While I was waiting to fill up my water bottle on the first floor of Frost at the Brita station that is always mysteriously and troublingly slow, I began to look at the Frost comment cards posted to the bulletin board. Most of the comments addressed how wonderful the library and its staff are, yet one notecard truly stood out. Written in all caps, it declared:


I cannot recall the last time (if there ever was one) that I felt so troubled and angry by a comment card. I memorized the lines and stormed off, back into the front room, where my friends were seated, on the social floor. I told them about the comment, quoting key phrases like “bastions of etiquette via silence” and “cute idea.” This article derives from that moment of pure passion.

A Letter to the Writer of the Comment Card

To Whom It May Concern:

After I wake up in the morning, I rush to Val and eat a plate full of scrambled eggs and English muffins in five minutes flat, saying a few words to whoever happens to be seated in the front room that morning. I hurry to class, where I take notes and raise my hand and am reminded of whatever essay is due Friday. I then check items off of my to-do list, stop by office hours, and go to class again—where I receive an additional reminder about my essay due Friday. At the end of this exhausting day, I meet up with my friends and together, we walk to Frost.

At Frost I find a seat somewhere on the first floor, I unload the contents of my backpack onto the table, and I ask the people around me how their day was. Maybe I tell a story loudly, or I laugh at someone’s comment, or I coo as I watch a video of a puppy. Maybe I’m just conversing with one other person, or maybe there’s ten of us all huddled around one table.

Now, I think this is the point at which you would begin to notice that I am being “social + loud”—and I would not disagree with that sentiment at all. Where I fail to fall in line with your strongly worded comment card, however, is at the point at which that you criticize the lively social hub that is Amherst’s library. Frost is a far cry from the “bastions of etiquette via silence” of libraries past—that’s for sure—yet to portray this fact in a negative light denies that sense of community and positive energy that is fostered here.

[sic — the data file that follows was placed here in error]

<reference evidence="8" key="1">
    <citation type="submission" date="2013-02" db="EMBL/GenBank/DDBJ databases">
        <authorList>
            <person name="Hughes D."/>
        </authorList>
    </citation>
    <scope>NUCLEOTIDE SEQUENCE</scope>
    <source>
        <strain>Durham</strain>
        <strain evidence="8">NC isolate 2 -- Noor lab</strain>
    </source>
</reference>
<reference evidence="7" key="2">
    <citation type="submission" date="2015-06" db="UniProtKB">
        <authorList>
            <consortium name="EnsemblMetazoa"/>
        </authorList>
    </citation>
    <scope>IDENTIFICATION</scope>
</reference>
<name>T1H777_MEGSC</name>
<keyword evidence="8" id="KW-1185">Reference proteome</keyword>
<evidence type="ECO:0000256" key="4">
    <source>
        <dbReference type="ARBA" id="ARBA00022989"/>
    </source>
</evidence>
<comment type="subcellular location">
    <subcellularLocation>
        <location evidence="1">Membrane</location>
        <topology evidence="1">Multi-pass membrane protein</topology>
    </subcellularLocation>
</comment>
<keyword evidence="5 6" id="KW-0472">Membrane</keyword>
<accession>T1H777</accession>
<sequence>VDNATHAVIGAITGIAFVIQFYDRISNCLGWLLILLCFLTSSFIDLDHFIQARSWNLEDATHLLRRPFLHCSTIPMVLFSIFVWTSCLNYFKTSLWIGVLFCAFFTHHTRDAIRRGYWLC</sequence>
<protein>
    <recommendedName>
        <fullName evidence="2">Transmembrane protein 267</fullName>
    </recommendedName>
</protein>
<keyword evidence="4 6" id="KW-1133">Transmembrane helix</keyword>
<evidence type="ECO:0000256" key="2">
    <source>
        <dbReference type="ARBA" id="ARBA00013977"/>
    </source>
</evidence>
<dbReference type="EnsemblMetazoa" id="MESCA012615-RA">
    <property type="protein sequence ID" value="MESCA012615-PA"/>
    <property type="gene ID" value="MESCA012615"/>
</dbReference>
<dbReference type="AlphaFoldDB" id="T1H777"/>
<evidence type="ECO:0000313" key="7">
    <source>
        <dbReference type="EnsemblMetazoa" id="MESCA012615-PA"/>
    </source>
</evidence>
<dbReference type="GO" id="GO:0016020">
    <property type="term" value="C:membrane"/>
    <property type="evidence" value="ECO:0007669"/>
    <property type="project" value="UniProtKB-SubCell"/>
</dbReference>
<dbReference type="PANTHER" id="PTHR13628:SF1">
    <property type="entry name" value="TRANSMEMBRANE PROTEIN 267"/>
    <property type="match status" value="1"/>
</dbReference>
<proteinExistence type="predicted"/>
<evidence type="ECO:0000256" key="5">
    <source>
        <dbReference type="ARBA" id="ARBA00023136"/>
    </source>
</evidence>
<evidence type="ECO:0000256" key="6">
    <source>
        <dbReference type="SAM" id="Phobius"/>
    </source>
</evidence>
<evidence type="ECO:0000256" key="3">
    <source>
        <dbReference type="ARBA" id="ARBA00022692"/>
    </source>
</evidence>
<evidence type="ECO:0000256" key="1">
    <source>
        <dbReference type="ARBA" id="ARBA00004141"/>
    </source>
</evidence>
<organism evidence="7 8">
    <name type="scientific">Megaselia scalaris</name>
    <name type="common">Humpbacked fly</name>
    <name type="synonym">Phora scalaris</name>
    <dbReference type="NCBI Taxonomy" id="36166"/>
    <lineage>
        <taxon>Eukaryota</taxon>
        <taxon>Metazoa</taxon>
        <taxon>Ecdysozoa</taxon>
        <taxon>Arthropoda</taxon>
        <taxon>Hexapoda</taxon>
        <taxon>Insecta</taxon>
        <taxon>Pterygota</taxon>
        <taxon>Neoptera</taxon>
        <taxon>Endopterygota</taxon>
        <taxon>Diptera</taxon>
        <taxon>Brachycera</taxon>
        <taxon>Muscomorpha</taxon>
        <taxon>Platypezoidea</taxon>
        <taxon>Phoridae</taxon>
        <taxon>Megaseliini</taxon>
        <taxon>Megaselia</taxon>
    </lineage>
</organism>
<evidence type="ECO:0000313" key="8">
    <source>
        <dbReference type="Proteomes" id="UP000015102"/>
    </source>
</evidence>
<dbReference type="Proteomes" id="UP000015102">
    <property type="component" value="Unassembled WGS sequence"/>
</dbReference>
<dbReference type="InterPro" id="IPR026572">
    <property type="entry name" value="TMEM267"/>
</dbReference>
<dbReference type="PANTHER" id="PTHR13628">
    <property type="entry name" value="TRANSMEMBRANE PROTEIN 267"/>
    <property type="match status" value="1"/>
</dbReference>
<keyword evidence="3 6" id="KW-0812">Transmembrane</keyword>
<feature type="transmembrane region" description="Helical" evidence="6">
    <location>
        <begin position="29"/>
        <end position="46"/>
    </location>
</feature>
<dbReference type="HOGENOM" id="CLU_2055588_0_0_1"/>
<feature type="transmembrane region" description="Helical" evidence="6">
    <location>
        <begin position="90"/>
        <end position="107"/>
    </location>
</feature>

The open floor plan and flat desks of the first floor are designed to encourage conversation and collaboration. Students can study for their tests or complain about their assignments or discuss their research projects together. Frost—and the first floor in particular— was specifically formed to create a sense of community that cannot be found in many other places on campus. While we may not have the grand architecture or the beautifully designed bookcases that adorn the libraries of other college campuses, we have a library that emits positive energy, community, and cohesion.

Last autumn, Amherst Uprising began in the entryway of Frost. It did not take long for the monumentally powerful protest and sit-in to transform into a spot for students to perform music and poetry, to have conversations—rich in both tears and laughter—with their peers and friends, to eat and sleep alongside one another. I strongly feel that I have never experienced a greater sense of community than I did during the sit-in. And that community was formed in Frost, on our first floor. And yes, we were being both social and loud.

After classes or a particularly stressful day, I truly look forward to going to Frost. I get excited to sit beside others as we intersperse conversation with work. Is the first floor of Frost the most productive work space on campus? Probably not. If that’s what you’re after, I recommend that you either going up or down a few levels.

Amherst College would not be the same if it were not for our library. Frost is not taking the “essence of study” away from you. Instead, it is creating the essence of community for all of us.

Also, Comment Card Writer, never, ever describe an idea as “cute.” A laughing monkey is cute. A small toddler dragging a tray around Val is cute. But an idea, a concept, something that the very wise and experienced library staff created for our benefit, that is not cute. To say so is diminutive of the extensive planning and consideration they put, and continue to put, into creating the wonderful space that is Frost Library.


Irate comment card reader and avid social studier